As Memorial day approaches, the nation starts to collectively mourn those who have fallen in the service of our country and those who were victims of terror. For the bereaved families though, this is simply just another day in the ongoing struggle to continue life without their loved ones. For the first time, I too will continue to mourn the loss of my best friend Bar Houli, who died on September 4th, 2014, and will be honored for the first time this year in Memorial Day.
Sometimes life places challenges in front of you that are beyond difficult. I have never, not in my wildest dreams, thought that Bar will be remembered in this day. Moreover, I never imagined that I would have to mourn Bar, at least not so soon. Those who knew Bar know what I mean when I say that she was living the essence of life, grasping it completely. Someone from this sort can’t just disappear. Not like that. Not like this.
I have known Bar for the last 18 years since we were 8. I have loved this girl with all my heart from the first moment we have met in second grade, sitting with her on the bench by the school’s playground, until the last time I saw her, when we said our goodbyes in her car in Jerusalem, a week before she died. Now she is gone, and we, those who loved her, are left to be comforted by the memories we hold dear. Because Bar, and I write this with tears going down my face, was such a wonderful person. I have learned from her so much, and I would like to take advantage of this public arena and share with you some of the things she had taught me by who she was and by how she lived her life.
1) Laugh about life, laugh at yourself, laugh when you can- it is the best way of living. Bar had the most amazing sense of humor, and she always, even in the most difficult situations, knew how to tackle it head on with humor. Those of us who knew her benefited from this amazing gift she had. We all have stories on how she managed to get us to laugh even when we really did not want to. This is the most inspiring, healthy and happy way to live your life. This is how she lived hers. Just laugh about it.
2) Do everything in your power to preserve the relationships worth being preserved. One of the most meaningful things my friend taught me, is to never let those who are dear to you to fade away from your life. Relationships are life’s flowers- you have to water them. If you don’t, you will one day wake up and realize you can’t save them. However, there are those who are not worth fighting for. Cherish your time and your heart, and invest in those who you really want in your life.
3) Don’t be easy with yourself, but love yourself no matter what. This is a tricky one, I know. However, I think that this is also one of the most important ways to live your life to the fullest. When you are faced with challenges, and you will face them, don’t run from them. Don’t be in denial. Don’t be afraid to get some harsh critique- this is the way we grow as people. Be aware of your flaws as a person and don’t be shy about them- weak people hide them, strong people acknowledge them. However, if there is something Bar has taught me in this context, is to be kind to yourself. Your core, as she said to me once, needs to be happy. You are here to make yourself happy. Hence- Love thyself.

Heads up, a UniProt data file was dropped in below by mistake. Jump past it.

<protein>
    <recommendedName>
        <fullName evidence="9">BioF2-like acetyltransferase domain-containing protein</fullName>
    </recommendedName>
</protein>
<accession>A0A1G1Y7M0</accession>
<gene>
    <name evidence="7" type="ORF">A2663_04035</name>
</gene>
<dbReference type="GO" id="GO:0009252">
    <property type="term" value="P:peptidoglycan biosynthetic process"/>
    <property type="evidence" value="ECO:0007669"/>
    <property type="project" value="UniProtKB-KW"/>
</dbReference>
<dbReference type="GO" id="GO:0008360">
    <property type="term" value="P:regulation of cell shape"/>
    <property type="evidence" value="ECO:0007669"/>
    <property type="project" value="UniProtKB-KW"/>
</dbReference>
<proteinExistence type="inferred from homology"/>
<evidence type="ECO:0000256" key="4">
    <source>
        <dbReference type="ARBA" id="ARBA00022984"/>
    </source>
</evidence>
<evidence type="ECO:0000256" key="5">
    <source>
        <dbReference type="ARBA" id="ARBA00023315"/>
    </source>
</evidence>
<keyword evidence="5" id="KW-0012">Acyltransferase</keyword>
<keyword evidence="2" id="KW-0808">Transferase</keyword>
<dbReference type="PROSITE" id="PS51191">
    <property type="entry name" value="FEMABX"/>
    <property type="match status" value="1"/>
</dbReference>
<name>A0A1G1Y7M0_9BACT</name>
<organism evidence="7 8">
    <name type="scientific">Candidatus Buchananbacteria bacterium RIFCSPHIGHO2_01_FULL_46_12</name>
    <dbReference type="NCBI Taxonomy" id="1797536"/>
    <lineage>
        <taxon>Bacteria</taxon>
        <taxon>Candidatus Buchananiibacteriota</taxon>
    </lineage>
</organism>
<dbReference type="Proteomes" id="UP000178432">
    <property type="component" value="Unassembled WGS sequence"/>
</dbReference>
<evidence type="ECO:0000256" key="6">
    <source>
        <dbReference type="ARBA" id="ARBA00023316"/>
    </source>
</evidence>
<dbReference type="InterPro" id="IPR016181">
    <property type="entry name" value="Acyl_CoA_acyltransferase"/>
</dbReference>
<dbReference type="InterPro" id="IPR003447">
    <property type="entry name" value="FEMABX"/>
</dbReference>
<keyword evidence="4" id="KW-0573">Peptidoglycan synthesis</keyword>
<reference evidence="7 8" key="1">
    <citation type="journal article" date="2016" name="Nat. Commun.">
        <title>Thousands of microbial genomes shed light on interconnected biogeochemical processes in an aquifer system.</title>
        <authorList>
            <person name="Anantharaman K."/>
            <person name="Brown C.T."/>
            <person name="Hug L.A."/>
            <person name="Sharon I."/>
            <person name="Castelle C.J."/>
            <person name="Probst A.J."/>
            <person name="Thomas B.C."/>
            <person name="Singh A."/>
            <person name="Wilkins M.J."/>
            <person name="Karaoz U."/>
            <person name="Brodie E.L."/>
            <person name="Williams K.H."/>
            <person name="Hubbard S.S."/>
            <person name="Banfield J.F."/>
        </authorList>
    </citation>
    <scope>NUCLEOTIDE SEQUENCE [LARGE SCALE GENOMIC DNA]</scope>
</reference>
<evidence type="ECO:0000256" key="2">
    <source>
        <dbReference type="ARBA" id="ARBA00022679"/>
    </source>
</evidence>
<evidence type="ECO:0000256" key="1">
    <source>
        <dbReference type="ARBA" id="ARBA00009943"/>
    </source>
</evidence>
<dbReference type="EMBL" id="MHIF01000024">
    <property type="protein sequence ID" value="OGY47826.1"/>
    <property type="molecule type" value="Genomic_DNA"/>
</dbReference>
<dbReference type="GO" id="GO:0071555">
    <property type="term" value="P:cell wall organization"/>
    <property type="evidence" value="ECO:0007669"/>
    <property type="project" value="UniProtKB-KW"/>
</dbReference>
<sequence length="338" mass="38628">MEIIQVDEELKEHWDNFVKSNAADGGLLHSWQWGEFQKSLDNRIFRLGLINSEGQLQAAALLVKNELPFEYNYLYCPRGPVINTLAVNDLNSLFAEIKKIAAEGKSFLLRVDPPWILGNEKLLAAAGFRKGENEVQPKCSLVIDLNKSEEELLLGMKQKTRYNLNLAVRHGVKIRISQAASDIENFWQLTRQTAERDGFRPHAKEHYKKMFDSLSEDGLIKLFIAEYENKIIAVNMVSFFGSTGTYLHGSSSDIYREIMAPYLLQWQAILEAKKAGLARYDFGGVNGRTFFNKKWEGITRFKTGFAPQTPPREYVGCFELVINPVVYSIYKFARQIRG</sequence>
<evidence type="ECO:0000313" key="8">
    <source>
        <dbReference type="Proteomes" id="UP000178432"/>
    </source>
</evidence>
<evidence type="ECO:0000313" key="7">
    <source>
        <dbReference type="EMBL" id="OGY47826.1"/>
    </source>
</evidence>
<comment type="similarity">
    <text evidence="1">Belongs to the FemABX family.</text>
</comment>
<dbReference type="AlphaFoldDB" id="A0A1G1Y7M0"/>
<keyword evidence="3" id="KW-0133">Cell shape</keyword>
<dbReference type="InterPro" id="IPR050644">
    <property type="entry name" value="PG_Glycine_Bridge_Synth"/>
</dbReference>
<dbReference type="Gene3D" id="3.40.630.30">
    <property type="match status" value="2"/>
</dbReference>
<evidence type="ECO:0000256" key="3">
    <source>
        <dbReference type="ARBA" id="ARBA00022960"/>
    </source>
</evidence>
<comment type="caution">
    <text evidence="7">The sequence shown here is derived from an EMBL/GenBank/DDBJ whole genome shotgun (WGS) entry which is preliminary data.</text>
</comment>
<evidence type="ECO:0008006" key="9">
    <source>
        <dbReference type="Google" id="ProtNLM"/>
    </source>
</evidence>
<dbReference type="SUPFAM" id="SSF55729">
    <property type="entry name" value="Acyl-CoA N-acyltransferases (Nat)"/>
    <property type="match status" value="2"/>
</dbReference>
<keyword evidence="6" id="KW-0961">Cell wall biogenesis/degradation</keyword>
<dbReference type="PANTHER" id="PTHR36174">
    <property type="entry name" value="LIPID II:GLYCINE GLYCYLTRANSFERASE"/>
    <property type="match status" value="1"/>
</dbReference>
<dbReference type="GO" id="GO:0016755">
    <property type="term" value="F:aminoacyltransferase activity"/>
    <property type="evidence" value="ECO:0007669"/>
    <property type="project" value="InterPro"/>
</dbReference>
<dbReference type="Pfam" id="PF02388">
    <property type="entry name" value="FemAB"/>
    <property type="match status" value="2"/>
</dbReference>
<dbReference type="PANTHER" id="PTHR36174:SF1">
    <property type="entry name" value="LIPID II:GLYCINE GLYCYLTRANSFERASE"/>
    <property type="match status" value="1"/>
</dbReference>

4) Talk to yourself. This lesson is somewhat related to my former point, and is all about being connected to oneself. Bar was one of those people, who are so aware of how they feel and why they feel it, that they can’t be in denial. Ever. Sometimes it complicates life, but in the majority of cases- it helps you grow. It allows you to become who you want to be.
5) Go for the things you want- Don’t wait, because life will pass you by. Growing up in a small town, Bar didn’t let anything limit her- not geographic boundaries, nor mental ones. She wanted to sing? She took singing lessons. She wanted to learn Spanish? She took them too. She wanted to act? She traveled by herself to TLV, at the age of 16, to learn acting. She wanted to study in an international school? She got accepted to UWC (United World Colleges), one of 9 kids selected from Israel every year, and went. She was 17. This attitude followed Bar everywhere she went. I remember I once told her that our town was just too damn small for her. Honestly, I think she could have conquered the world. I want to stress to all of you who are reading this, that if there is one thing you should take from Bar, it is this- don’t just dream about the things you want. Break free from your comfort zone. Own your life. It is yours, and tragically, as I learned from Bar’s death, you truly only live once.
Hearing Bar’s name being read among others in this day is beyond painful. It is the essence of the tragedy that I feel when she is being reduced to another name in the list. Publicly writing the lessons she has taught me are my small way to make the world remember who she was and how she lived her short life. Bar lived in more ways than a lot of people reaching old age do, and we all have a lot to learn from her.
This post is dedicated to my wild flower, BAR HOULI, who died in India, September 4th, 2014, and will be honored this year for the first time as a fallen of the security forces. She was a beautiful soul, my closest friend, my sister by choice and forever will be with me as long as I live. I Love you so much.